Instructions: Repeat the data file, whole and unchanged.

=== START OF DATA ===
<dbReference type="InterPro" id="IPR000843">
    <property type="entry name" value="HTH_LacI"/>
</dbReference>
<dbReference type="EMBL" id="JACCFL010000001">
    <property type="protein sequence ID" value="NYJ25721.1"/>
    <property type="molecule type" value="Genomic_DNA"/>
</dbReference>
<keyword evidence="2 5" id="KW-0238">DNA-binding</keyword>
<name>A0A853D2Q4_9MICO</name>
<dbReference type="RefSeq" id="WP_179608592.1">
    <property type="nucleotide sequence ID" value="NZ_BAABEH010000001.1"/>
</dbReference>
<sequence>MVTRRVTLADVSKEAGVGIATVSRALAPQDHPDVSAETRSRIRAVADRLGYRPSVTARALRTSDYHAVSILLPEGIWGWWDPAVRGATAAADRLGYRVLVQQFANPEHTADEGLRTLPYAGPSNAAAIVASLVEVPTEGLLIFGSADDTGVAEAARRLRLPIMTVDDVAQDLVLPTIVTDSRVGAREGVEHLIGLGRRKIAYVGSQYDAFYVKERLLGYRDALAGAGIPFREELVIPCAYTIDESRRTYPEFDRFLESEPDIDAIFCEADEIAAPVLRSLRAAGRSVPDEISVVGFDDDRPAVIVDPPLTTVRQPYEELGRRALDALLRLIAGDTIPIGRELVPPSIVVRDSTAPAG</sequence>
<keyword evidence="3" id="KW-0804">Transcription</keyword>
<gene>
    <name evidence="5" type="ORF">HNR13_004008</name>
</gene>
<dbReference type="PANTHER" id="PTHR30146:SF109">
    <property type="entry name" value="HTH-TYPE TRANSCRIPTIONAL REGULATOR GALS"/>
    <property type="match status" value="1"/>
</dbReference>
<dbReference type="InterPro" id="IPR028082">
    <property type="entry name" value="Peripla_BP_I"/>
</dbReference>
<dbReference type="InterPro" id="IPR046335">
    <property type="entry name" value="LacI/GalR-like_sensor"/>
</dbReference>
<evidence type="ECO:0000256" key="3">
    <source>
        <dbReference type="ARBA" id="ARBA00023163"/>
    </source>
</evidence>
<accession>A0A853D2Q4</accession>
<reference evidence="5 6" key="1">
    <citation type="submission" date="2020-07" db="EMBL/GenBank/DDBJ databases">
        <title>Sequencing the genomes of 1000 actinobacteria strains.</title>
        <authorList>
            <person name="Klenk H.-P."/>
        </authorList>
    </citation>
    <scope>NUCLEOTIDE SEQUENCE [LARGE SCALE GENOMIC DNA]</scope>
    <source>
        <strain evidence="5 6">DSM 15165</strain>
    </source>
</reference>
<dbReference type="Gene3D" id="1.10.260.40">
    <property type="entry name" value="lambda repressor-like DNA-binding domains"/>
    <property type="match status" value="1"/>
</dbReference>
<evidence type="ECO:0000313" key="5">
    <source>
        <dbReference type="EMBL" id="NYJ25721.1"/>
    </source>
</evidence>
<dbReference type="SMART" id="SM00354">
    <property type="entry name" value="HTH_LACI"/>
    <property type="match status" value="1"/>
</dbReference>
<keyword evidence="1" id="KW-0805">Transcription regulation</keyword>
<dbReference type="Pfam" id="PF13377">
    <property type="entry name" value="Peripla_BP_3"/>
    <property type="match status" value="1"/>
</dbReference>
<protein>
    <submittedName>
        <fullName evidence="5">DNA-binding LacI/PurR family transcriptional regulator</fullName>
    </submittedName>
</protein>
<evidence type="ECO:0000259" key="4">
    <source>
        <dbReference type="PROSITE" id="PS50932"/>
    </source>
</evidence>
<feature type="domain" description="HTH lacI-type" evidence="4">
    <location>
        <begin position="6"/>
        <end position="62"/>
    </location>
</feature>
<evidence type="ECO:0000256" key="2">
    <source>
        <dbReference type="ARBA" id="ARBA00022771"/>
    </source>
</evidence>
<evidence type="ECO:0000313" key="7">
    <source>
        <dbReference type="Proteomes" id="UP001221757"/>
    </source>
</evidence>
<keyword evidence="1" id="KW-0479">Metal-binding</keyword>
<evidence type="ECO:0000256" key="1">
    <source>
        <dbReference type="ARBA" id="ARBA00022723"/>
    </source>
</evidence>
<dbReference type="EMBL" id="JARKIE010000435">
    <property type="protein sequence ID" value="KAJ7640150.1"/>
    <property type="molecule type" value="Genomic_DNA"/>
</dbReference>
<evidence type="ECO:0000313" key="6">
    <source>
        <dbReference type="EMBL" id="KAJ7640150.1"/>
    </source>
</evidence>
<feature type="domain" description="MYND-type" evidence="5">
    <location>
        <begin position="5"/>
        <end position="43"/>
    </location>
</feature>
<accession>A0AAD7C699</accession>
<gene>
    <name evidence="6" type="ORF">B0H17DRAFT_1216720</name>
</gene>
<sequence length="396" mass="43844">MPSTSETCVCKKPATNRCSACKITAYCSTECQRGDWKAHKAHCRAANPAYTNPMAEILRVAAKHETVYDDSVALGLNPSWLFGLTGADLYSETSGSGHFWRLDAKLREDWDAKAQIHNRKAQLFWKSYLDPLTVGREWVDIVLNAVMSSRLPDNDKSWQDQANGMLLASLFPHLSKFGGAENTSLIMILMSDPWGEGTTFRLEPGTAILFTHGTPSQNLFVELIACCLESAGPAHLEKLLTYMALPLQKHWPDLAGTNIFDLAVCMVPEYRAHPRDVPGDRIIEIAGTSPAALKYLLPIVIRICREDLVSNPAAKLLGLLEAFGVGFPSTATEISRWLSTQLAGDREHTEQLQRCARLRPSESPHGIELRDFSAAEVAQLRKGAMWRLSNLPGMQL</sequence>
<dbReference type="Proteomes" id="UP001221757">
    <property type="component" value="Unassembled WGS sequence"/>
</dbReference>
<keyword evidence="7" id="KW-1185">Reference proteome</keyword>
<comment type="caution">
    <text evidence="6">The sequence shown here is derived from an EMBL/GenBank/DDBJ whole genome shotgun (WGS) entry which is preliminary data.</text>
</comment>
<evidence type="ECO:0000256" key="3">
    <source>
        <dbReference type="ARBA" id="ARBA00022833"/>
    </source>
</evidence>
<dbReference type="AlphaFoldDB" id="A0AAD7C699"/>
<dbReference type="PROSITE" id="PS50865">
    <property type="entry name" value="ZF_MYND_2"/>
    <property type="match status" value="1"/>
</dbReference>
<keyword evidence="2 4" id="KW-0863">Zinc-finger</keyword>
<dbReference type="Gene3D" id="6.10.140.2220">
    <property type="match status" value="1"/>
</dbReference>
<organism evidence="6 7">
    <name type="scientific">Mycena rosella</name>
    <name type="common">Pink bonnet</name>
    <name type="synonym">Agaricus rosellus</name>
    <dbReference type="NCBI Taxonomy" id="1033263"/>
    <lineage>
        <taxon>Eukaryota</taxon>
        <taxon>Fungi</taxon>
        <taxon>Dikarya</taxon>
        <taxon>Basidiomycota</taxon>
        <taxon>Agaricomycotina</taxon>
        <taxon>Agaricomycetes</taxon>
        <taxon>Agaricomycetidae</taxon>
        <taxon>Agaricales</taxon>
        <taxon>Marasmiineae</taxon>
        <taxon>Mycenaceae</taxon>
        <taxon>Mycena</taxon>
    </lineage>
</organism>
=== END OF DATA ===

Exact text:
<dbReference type="InterPro" id="IPR000843">
    <property type="entry name" value="HTH_LacI"/>
</dbReference>
<dbReference type="EMBL" id="JACCFL010000001">
    <property type="protein sequence ID" value="NYJ25721.1"/>
    <property type="molecule type" value="Genomic_DNA"/>
</dbReference>
<keyword evidence="2 5" id="KW-0238">DNA-binding</keyword>
<name>A0A853D2Q4_9MICO</name>
<dbReference type="RefSeq" id="WP_179608592.1">
    <property type="nucleotide sequence ID" value="NZ_BAABEH010000001.1"/>
</dbReference>
<sequence>MVTRRVTLADVSKEAGVGIATVSRALAPQDHPDVSAETRSRIRAVADRLGYRPSVTARALRTSDYHAVSILLPEGIWGWWDPAVRGATAAADRLGYRVLVQQFANPEHTADEGLRTLPYAGPSNAAAIVASLVEVPTEGLLIFGSADDTGVAEAARRLRLPIMTVDDVAQDLVLPTIVTDSRVGAREGVEHLIGLGRRKIAYVGSQYDAFYVKERLLGYRDALAGAGIPFREELVIPCAYTIDESRRTYPEFDRFLESEPDIDAIFCEADEIAAPVLRSLRAAGRSVPDEISVVGFDDDRPAVIVDPPLTTVRQPYEELGRRALDALLRLIAGDTIPIGRELVPPSIVVRDSTAPAG</sequence>
<keyword evidence="3" id="KW-0804">Transcription</keyword>
<gene>
    <name evidence="5" type="ORF">HNR13_004008</name>
</gene>
<dbReference type="PANTHER" id="PTHR30146:SF109">
    <property type="entry name" value="HTH-TYPE TRANSCRIPTIONAL REGULATOR GALS"/>
    <property type="match status" value="1"/>
</dbReference>
<dbReference type="InterPro" id="IPR028082">
    <property type="entry name" value="Peripla_BP_I"/>
</dbReference>
<dbReference type="InterPro" id="IPR046335">
    <property type="entry name" value="LacI/GalR-like_sensor"/>
</dbReference>
<evidence type="ECO:0000256" key="3">
    <source>
        <dbReference type="ARBA" id="ARBA00023163"/>
    </source>
</evidence>
<accession>A0A853D2Q4</accession>
<reference evidence="5 6" key="1">
    <citation type="submission" date="2020-07" db="EMBL/GenBank/DDBJ databases">
        <title>Sequencing the genomes of 1000 actinobacteria strains.</title>
        <authorList>
            <person name="Klenk H.-P."/>
        </authorList>
    </citation>
    <scope>NUCLEOTIDE SEQUENCE [LARGE SCALE GENOMIC DNA]</scope>
    <source>
        <strain evidence="5 6">DSM 15165</strain>
    </source>
</reference>
<dbReference type="Gene3D" id="1.10.260.40">
    <property type="entry name" value="lambda repressor-like DNA-binding domains"/>
    <property type="match status" value="1"/>
</dbReference>
<evidence type="ECO:0000313" key="5">
    <source>
        <dbReference type="EMBL" id="NYJ25721.1"/>
    </source>
</evidence>
<dbReference type="SMART" id="SM00354">
    <property type="entry name" value="HTH_LACI"/>
    <property type="match status" value="1"/>
</dbReference>
<keyword evidence="1" id="KW-0805">Transcription regulation</keyword>
<dbReference type="Pfam" id="PF13377">
    <property type="entry name" value="Peripla_BP_3"/>
    <property type="match status" value="1"/>
</dbReference>
<protein>
    <submittedName>
        <fullName evidence="5">DNA-binding LacI/PurR family transcriptional regulator</fullName>
    </submittedName>
</protein>
<evidence type="ECO:0000259" key="4">
    <source>
        <dbReference type="PROSITE" id="PS50932"/>
    </source>
</evidence>
<feature type="domain" description="HTH lacI-type" evidence="4">
    <location>
        <begin position="6"/>
        <end position="62"/>
    </location>
</feature>
<evidence type="ECO:0000256" key="2">
    <source>
        <dbReference type="ARBA" id="ARBA00022771"/>
    </source>
</evidence>
<evidence type="ECO:0000313" key="7">
    <source>
        <dbReference type="Proteomes" id="UP001221757"/>
    </source>
</evidence>
<keyword evidence="1" id="KW-0479">Metal-binding</keyword>
<evidence type="ECO:0000256" key="1">
    <source>
        <dbReference type="ARBA" id="ARBA00022723"/>
    </source>
</evidence>
<dbReference type="EMBL" id="JARKIE010000435">
    <property type="protein sequence ID" value="KAJ7640150.1"/>
    <property type="molecule type" value="Genomic_DNA"/>
</dbReference>
<evidence type="ECO:0000313" key="6">
    <source>
        <dbReference type="EMBL" id="KAJ7640150.1"/>
    </source>
</evidence>
<feature type="domain" description="MYND-type" evidence="5">
    <location>
        <begin position="5"/>
        <end position="43"/>
    </location>
</feature>
<accession>A0AAD7C699</accession>
<gene>
    <name evidence="6" type="ORF">B0H17DRAFT_1216720</name>
</gene>
<sequence length="396" mass="43844">MPSTSETCVCKKPATNRCSACKITAYCSTECQRGDWKAHKAHCRAANPAYTNPMAEILRVAAKHETVYDDSVALGLNPSWLFGLTGADLYSETSGSGHFWRLDAKLREDWDAKAQIHNRKAQLFWKSYLDPLTVGREWVDIVLNAVMSSRLPDNDKSWQDQANGMLLASLFPHLSKFGGAENTSLIMILMSDPWGEGTTFRLEPGTAILFTHGTPSQNLFVELIACCLESAGPAHLEKLLTYMALPLQKHWPDLAGTNIFDLAVCMVPEYRAHPRDVPGDRIIEIAGTSPAALKYLLPIVIRICREDLVSNPAAKLLGLLEAFGVGFPSTATEISRWLSTQLAGDREHTEQLQRCARLRPSESPHGIELRDFSAAEVAQLRKGAMWRLSNLPGMQL</sequence>
<dbReference type="Proteomes" id="UP001221757">
    <property type="component" value="Unassembled WGS sequence"/>
</dbReference>
<keyword evidence="7" id="KW-1185">Reference proteome</keyword>
<comment type="caution">
    <text evidence="6">The sequence shown here is derived from an EMBL/GenBank/DDBJ whole genome shotgun (WGS) entry which is preliminary data.</text>
</comment>
<evidence type="ECO:0000256" key="3">
    <source>
        <dbReference type="ARBA" id="ARBA00022833"/>
    </source>
</evidence>
<dbReference type="AlphaFoldDB" id="A0AAD7C699"/>
<dbReference type="PROSITE" id="PS50865">
    <property type="entry name" value="ZF_MYND_2"/>
    <property type="match status" value="1"/>
</dbReference>
<keyword evidence="2 4" id="KW-0863">Zinc-finger</keyword>
<dbReference type="Gene3D" id="6.10.140.2220">
    <property type="match status" value="1"/>
</dbReference>
<organism evidence="6 7">
    <name type="scientific">Mycena rosella</name>
    <name type="common">Pink bonnet</name>
    <name type="synonym">Agaricus rosellus</name>
    <dbReference type="NCBI Taxonomy" id="1033263"/>
    <lineage>
        <taxon>Eukaryota</taxon>
        <taxon>Fungi</taxon>
        <taxon>Dikarya</taxon>
        <taxon>Basidiomycota</taxon>
        <taxon>Agaricomycotina</taxon>
        <taxon>Agaricomycetes</taxon>
        <taxon>Agaricomycetidae</taxon>
        <taxon>Agaricales</taxon>
        <taxon>Marasmiineae</taxon>
        <taxon>Mycenaceae</taxon>
        <taxon>Mycena</taxon>
    </lineage>
</organism>